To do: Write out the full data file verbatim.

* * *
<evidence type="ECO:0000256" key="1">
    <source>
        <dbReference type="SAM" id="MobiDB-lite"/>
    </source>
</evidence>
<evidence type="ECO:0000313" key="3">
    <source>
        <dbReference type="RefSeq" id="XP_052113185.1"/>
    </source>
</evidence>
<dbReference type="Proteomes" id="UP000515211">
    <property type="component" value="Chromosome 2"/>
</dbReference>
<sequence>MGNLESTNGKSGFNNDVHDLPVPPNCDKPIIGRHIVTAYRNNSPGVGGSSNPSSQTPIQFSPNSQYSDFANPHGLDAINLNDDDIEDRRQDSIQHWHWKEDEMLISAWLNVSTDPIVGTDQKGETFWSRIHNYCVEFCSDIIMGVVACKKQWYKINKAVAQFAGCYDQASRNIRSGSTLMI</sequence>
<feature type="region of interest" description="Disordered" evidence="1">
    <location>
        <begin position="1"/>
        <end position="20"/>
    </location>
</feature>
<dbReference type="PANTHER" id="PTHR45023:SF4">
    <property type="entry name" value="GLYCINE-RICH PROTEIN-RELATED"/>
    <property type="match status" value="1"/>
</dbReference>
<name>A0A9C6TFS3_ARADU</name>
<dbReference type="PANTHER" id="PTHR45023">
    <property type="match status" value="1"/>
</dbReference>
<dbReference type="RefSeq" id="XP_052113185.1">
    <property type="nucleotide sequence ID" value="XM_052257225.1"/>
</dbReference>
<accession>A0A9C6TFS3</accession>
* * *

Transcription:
<evidence type="ECO:0000256" key="1">
    <source>
        <dbReference type="SAM" id="MobiDB-lite"/>
    </source>
</evidence>
<evidence type="ECO:0000313" key="3">
    <source>
        <dbReference type="RefSeq" id="XP_052113185.1"/>
    </source>
</evidence>
<dbReference type="Proteomes" id="UP000515211">
    <property type="component" value="Chromosome 2"/>
</dbReference>
<sequence>MGNLESTNGKSGFNNDVHDLPVPPNCDKPIIGRHIVTAYRNNSPGVGGSSNPSSQTPIQFSPNSQYSDFANPHGLDAINLNDDDIEDRRQDSIQHWHWKEDEMLISAWLNVSTDPIVGTDQKGETFWSRIHNYCVEFCSDIIMGVVACKKQWYKINKAVAQFAGCYDQASRNIRSGSTLMI</sequence>
<feature type="region of interest" description="Disordered" evidence="1">
    <location>
        <begin position="1"/>
        <end position="20"/>
    </location>
</feature>
<dbReference type="PANTHER" id="PTHR45023:SF4">
    <property type="entry name" value="GLYCINE-RICH PROTEIN-RELATED"/>
    <property type="match status" value="1"/>
</dbReference>
<name>A0A9C6TFS3_ARADU</name>
<dbReference type="PANTHER" id="PTHR45023">
    <property type="match status" value="1"/>
</dbReference>
<dbReference type="RefSeq" id="XP_052113185.1">
    <property type="nucleotide sequence ID" value="XM_052257225.1"/>
</dbReference>
<accession>A0A9C6TFS3</accession>